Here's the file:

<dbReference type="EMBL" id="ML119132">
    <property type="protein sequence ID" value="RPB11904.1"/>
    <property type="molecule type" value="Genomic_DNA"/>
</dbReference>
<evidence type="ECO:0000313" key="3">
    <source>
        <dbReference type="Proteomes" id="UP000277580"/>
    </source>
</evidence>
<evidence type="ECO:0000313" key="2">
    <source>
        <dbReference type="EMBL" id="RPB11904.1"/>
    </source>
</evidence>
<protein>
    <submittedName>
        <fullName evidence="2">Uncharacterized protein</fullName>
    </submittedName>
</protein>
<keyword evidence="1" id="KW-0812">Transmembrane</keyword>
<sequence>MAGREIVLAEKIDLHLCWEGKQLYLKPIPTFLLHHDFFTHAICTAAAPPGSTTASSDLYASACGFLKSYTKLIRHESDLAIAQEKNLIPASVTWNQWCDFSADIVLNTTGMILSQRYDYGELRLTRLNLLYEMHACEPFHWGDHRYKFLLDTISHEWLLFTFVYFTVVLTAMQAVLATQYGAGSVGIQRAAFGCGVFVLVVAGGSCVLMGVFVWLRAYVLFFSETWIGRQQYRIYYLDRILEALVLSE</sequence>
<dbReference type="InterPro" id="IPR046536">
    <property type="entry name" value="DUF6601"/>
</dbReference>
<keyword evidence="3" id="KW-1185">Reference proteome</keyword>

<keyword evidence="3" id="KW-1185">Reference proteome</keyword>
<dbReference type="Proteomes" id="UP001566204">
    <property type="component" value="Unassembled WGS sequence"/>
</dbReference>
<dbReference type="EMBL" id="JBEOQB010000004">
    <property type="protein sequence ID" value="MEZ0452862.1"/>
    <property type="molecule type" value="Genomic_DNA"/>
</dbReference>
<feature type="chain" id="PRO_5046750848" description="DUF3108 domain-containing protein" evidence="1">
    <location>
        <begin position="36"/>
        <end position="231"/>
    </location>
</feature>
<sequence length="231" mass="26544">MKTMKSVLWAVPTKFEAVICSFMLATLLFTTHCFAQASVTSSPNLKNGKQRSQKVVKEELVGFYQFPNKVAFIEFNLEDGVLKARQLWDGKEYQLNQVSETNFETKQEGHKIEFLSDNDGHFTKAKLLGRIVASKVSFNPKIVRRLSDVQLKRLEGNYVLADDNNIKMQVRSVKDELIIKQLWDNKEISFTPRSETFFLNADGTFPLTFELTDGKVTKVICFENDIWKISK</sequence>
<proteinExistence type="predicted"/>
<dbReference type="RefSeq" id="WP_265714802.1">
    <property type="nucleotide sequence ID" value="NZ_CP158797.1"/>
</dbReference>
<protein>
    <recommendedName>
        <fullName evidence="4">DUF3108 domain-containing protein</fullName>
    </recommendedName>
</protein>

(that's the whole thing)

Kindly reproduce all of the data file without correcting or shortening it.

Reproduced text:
<dbReference type="EMBL" id="ML119132">
    <property type="protein sequence ID" value="RPB11904.1"/>
    <property type="molecule type" value="Genomic_DNA"/>
</dbReference>
<evidence type="ECO:0000313" key="3">
    <source>
        <dbReference type="Proteomes" id="UP000277580"/>
    </source>
</evidence>
<evidence type="ECO:0000313" key="2">
    <source>
        <dbReference type="EMBL" id="RPB11904.1"/>
    </source>
</evidence>
<protein>
    <submittedName>
        <fullName evidence="2">Uncharacterized protein</fullName>
    </submittedName>
</protein>
<keyword evidence="1" id="KW-0812">Transmembrane</keyword>
<sequence>MAGREIVLAEKIDLHLCWEGKQLYLKPIPTFLLHHDFFTHAICTAAAPPGSTTASSDLYASACGFLKSYTKLIRHESDLAIAQEKNLIPASVTWNQWCDFSADIVLNTTGMILSQRYDYGELRLTRLNLLYEMHACEPFHWGDHRYKFLLDTISHEWLLFTFVYFTVVLTAMQAVLATQYGAGSVGIQRAAFGCGVFVLVVAGGSCVLMGVFVWLRAYVLFFSETWIGRQQYRIYYLDRILEALVLSE</sequence>
<dbReference type="InterPro" id="IPR046536">
    <property type="entry name" value="DUF6601"/>
</dbReference>
<keyword evidence="3" id="KW-1185">Reference proteome</keyword>

<keyword evidence="3" id="KW-1185">Reference proteome</keyword>
<dbReference type="Proteomes" id="UP001566204">
    <property type="component" value="Unassembled WGS sequence"/>
</dbReference>
<dbReference type="EMBL" id="JBEOQB010000004">
    <property type="protein sequence ID" value="MEZ0452862.1"/>
    <property type="molecule type" value="Genomic_DNA"/>
</dbReference>
<feature type="chain" id="PRO_5046750848" description="DUF3108 domain-containing protein" evidence="1">
    <location>
        <begin position="36"/>
        <end position="231"/>
    </location>
</feature>
<sequence length="231" mass="26544">MKTMKSVLWAVPTKFEAVICSFMLATLLFTTHCFAQASVTSSPNLKNGKQRSQKVVKEELVGFYQFPNKVAFIEFNLEDGVLKARQLWDGKEYQLNQVSETNFETKQEGHKIEFLSDNDGHFTKAKLLGRIVASKVSFNPKIVRRLSDVQLKRLEGNYVLADDNNIKMQVRSVKDELIIKQLWDNKEISFTPRSETFFLNADGTFPLTFELTDGKVTKVICFENDIWKISK</sequence>
<proteinExistence type="predicted"/>
<dbReference type="RefSeq" id="WP_265714802.1">
    <property type="nucleotide sequence ID" value="NZ_CP158797.1"/>
</dbReference>
<protein>
    <recommendedName>
        <fullName evidence="4">DUF3108 domain-containing protein</fullName>
    </recommendedName>
</protein>